3 things to know about panic attacks

Panic attacks are extremely unpleasant and mimic physical illness.

There are 3 things that are helpful to know.

First, although they feel very frightening, panic attacks are not physically dangerous. Panic is a form of acute anxiety. It normally begins suddently and seem to come out of the blue. You might have been anxious at the time, but you could just as likely have been feeling calm. This sudden onset can feel terrifying, because you feel you are always at risk. You feel you could never know when it might happen, so it might happen any time. This feels like you have no control over panic. Anxiety causes many uncomfortable physical sensations, including chest pain, palpitations, tingling or numbness. So you might feel as though you are having a heart attack. At A&E it is reassuring to be advised that it is panic. Some people feel faint, with dizziness and shaking legs, maybe a feeling like a spaceman walking on the moon or a strange out of body experience. However, anxiety raises blood pressure and you faint when blood pressure is low.

Second, panic attacks are short-lived. They usually reach a peak in a few minutes and have gone in 20 minutes.

Third, people who have had one panic attack are more likely to have subsequent panic attacks. So getting help early on will reduce the risk. Psychological help, like the therapy I offer, is regarded as the most effective for long-term protection, and your GP can offer medication too. The approach that I use is effective, fast and safe. At the end of a short programme of therapy you will be able to manage the physical sensations without fear, allowing them to quieten down while you feel relaxed and secure. You will feel more resilient, more confident and in control.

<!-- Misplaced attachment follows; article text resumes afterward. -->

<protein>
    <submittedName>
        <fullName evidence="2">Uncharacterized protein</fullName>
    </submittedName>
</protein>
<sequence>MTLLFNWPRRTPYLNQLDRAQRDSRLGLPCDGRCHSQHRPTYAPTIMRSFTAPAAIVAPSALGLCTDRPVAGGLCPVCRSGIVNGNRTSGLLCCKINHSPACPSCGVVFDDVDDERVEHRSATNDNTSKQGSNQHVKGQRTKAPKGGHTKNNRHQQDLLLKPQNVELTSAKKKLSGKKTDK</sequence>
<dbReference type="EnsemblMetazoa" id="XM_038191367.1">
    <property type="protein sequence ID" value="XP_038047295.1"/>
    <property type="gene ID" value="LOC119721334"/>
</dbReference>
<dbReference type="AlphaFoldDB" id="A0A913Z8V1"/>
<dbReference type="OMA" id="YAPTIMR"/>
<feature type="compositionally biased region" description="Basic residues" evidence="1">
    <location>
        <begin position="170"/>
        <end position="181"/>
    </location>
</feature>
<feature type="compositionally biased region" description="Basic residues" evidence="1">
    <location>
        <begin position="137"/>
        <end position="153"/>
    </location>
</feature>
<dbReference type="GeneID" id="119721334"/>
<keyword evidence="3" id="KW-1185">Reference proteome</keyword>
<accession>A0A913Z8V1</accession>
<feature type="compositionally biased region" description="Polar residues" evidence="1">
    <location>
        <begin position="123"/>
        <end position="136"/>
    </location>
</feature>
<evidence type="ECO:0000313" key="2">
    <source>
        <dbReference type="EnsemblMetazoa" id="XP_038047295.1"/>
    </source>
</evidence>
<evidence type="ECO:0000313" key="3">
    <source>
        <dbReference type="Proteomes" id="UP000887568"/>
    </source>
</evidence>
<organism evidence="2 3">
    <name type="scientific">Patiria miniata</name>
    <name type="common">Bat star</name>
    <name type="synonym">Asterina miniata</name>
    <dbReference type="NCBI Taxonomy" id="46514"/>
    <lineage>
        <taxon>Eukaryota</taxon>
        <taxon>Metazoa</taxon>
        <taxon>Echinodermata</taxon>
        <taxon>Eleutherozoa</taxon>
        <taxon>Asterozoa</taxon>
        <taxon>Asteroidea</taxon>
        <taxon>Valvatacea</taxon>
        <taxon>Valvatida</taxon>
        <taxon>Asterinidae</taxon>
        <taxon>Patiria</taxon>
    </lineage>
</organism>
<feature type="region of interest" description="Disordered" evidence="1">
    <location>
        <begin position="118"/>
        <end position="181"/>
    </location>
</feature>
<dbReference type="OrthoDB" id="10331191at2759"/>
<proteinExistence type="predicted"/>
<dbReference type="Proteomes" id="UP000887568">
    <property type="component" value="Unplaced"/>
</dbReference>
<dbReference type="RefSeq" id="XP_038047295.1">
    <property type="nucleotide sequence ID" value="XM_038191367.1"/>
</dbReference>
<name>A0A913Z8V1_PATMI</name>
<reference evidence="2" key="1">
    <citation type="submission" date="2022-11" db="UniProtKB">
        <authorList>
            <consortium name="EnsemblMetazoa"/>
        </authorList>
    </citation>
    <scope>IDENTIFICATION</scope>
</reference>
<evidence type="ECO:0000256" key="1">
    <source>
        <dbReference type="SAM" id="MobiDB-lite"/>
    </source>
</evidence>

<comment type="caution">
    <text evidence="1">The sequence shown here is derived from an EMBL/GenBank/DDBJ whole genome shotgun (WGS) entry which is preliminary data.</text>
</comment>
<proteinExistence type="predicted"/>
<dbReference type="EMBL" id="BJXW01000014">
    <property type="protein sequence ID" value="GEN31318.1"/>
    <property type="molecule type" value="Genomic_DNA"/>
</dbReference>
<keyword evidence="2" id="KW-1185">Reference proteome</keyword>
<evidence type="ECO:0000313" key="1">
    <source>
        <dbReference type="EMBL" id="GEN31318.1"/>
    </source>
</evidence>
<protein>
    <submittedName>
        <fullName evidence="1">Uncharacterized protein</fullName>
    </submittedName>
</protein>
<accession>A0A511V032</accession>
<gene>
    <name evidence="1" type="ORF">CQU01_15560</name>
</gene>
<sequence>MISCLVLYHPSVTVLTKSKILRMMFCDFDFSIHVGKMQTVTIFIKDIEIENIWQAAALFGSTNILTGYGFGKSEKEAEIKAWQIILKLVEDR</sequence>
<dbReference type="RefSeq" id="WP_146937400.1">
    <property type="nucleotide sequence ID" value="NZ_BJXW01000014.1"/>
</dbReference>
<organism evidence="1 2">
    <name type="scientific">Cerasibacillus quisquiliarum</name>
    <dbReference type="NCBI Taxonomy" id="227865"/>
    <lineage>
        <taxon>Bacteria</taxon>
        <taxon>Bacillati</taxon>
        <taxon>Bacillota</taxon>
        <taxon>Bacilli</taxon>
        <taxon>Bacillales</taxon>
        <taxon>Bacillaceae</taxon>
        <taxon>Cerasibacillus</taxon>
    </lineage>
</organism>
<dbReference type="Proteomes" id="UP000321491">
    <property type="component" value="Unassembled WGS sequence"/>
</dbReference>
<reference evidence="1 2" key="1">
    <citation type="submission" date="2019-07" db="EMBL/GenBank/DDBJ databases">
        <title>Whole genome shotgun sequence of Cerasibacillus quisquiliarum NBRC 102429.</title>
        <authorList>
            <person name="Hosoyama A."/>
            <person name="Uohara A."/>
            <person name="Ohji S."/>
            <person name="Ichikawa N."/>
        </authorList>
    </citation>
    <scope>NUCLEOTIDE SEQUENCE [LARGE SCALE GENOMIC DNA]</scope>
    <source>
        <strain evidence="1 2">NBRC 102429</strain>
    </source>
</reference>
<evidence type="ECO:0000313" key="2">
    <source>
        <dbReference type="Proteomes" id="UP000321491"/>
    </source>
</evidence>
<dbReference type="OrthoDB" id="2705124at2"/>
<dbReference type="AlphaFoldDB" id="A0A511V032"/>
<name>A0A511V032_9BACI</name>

Because panic seems to come out of the blue, you can see that somone would be on the alert for any recognisable symptoms, to give them some chance of nipping it in the bud. But being on the lookout for symptoms raises the level of general anxiety, and makes another attack more likely. It becomes a vicious cycle.

This fear of another attack can end up with us avoiding places or activities which we associate with feelings of panic. Some people stop driving or travelling by plane, or can't leave the house.  Others avoid exercise to keep their heart rate low, because palpitations have become a source of fear. Stopping doing all those enjoyable activities can make you feel like a prisoner in your own home. Some people feel their life has become dull, empty and meaningless.

Getting treatment now will get you back to enjoying your life again.  And there are helpful things you can do at home:

Avoid caffeine. It mimics the sensations of anxiety and these sensations can make folk worry. Caffeine is not just in coffee. Fizzy drinks and energy drinks have high concentrations. Alcohol and recreational drugs also generate physical sensations which can be misinterpreted as panic.

Do some aerobic exercise. A short run or brisk walk, or even energetically waving your arms about, can get rid of the sensations.

Breathing exercises. Try this. Breathe in through your nose for 5. Hold for the count of 5 or a bit more if you can. Then breathe out very slowly through your mouth very slowly, as though you were trying to wobble a candle flame, but not blow it out.

Get help. Try my self help pages. See your GP. Seek out some talking therapy. Anxiety therapy is effective and safe.

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